When Gov. Bobby Jindal vetoed 258 earmarked spending items from the budget more than doubling the previous 12 budget years combined it signaled another historic step in budget reform. But like anything new, it prompted some questions not unexpected whenever there is a stark departure from the way things have been done in the past.
In April, the Governor established criteria for funding non-governmental organizations (NGOs) in the budget: At least a substantial regional impact; presented during the legislative session; state agency priority; and proper disclosure online.
Historically, the problem with NGO funding was not necessarily that the programs had no merit. The problem was that there was no way to gauge if they did creating the impression that politics, not performance, was the determining factor. These criteria, then, marked a wholesale shift toward greater transparency, objectivity, and accountability.
After the legislature passed the budget, we carefully reviewed each of the 370 NGO line items, applying the criteria as thoroughly and consistently as possible, based on available program information. That effort has not, unfortunately, prevented criticism from proponents of certain vetoed programs.
Lost in the argument over NGOs, however, is that funding is already available for many similar activities through competitive or formula-based grant programs. For instance, the budget includes $7.6 million in federal Temporary Assistance to Needy Families funds for after-school programs; $4.85 million for economic development regional awards and matching grants; $44.7 million through the Office of Youth Development for at-risk youth mentoring, prevention and diversion programs; and $6 million for cultural and arts grant programs.
In addition, $10 million is available through the Local Government Assistance Program for infrastructure and long-term capital improvements in rural areas. And formula funding for parish Councils on Aging was included in the budget at $2.87 million, a formula the Governor has suggested needs to be revised next year to more fairly address important senior services, and reduce the need for line items to fund them. All of this is on top of $6.6 billion in federal Community Development Block Grant funding available to local governments for housing, economic development, and infrastructure assistance.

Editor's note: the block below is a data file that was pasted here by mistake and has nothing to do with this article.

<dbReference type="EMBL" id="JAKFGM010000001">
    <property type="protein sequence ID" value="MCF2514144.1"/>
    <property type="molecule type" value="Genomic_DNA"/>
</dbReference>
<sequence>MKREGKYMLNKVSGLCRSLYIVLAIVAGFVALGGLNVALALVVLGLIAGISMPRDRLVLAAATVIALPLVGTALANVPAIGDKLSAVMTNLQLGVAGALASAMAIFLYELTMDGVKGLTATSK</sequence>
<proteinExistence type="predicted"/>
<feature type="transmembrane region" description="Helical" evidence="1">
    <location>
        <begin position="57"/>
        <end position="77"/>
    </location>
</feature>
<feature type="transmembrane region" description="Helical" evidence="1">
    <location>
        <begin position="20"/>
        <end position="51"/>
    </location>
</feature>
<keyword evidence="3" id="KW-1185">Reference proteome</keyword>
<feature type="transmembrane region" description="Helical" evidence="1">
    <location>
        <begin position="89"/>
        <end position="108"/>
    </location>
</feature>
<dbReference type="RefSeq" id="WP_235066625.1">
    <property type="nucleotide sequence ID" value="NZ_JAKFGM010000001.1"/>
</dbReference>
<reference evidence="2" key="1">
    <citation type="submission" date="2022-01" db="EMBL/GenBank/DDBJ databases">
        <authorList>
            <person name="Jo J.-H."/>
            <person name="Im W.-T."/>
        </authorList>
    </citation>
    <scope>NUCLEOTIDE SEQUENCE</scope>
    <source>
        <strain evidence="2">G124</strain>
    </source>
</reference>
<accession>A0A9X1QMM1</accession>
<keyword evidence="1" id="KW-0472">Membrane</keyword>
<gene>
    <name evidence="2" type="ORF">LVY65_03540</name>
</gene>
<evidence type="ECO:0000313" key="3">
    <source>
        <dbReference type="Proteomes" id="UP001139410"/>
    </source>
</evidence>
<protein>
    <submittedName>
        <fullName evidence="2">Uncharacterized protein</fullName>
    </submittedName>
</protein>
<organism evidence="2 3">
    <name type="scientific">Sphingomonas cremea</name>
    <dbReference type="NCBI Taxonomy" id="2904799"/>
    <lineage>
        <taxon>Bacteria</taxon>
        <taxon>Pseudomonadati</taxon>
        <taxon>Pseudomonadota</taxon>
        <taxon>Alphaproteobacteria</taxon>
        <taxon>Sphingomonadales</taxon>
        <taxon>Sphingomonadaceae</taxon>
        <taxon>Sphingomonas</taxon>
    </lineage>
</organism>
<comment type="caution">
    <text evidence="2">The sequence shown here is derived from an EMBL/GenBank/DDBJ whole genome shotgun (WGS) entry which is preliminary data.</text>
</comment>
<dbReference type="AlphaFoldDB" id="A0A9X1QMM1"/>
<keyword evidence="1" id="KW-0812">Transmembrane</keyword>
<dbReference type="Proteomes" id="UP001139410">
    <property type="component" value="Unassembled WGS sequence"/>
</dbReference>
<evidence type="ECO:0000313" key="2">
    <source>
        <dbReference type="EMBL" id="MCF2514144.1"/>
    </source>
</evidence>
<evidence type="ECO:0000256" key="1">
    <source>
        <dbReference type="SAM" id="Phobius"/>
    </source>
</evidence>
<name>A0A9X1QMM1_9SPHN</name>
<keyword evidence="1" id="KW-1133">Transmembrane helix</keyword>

In response to the Governor's vetoes, the Public Affairs Research Council called it a "good start toward more efficiently pairing state dollars with state needs" but also suggested more could be done. I agree. In the future, I would like to see even more NGO activities funded not through line items but through competitive or formula-based grant programs. One goal, says PAR, is to force "non-governmental organizations to compete for state funding on a level playing field." It would also contribute to our efforts to further strengthen the public's trust in the responsible stewardship of their tax dollars.
Commissioner of Administration
Millage Vote Helps Schools
On behalf of all public school supporters, we thank Gambit for its endorsement, as well as all voters who approved the renewal of the millages for public schools on Sat., July 19. By passing all four propositions, public schools in New Orleans will be able to continue offering programs that benefit every student: new learning materials will be purchased, early childhood programs will continue, school buildings will receive the maintenance they need, and teacher salaries will remain competitive.
We have seen vast improvements in public education during the past three years, including a reduction in class size. Approving the renewal of these millages has ensured that public schools will have the resources to best serve our children. Our schools are now on the right track, as there has been consistent growth in measurable standards of performance and strong new leadership. This momentum will continue, thanks to our united, continued investment.
Co-Chairs Public Education Progress Committee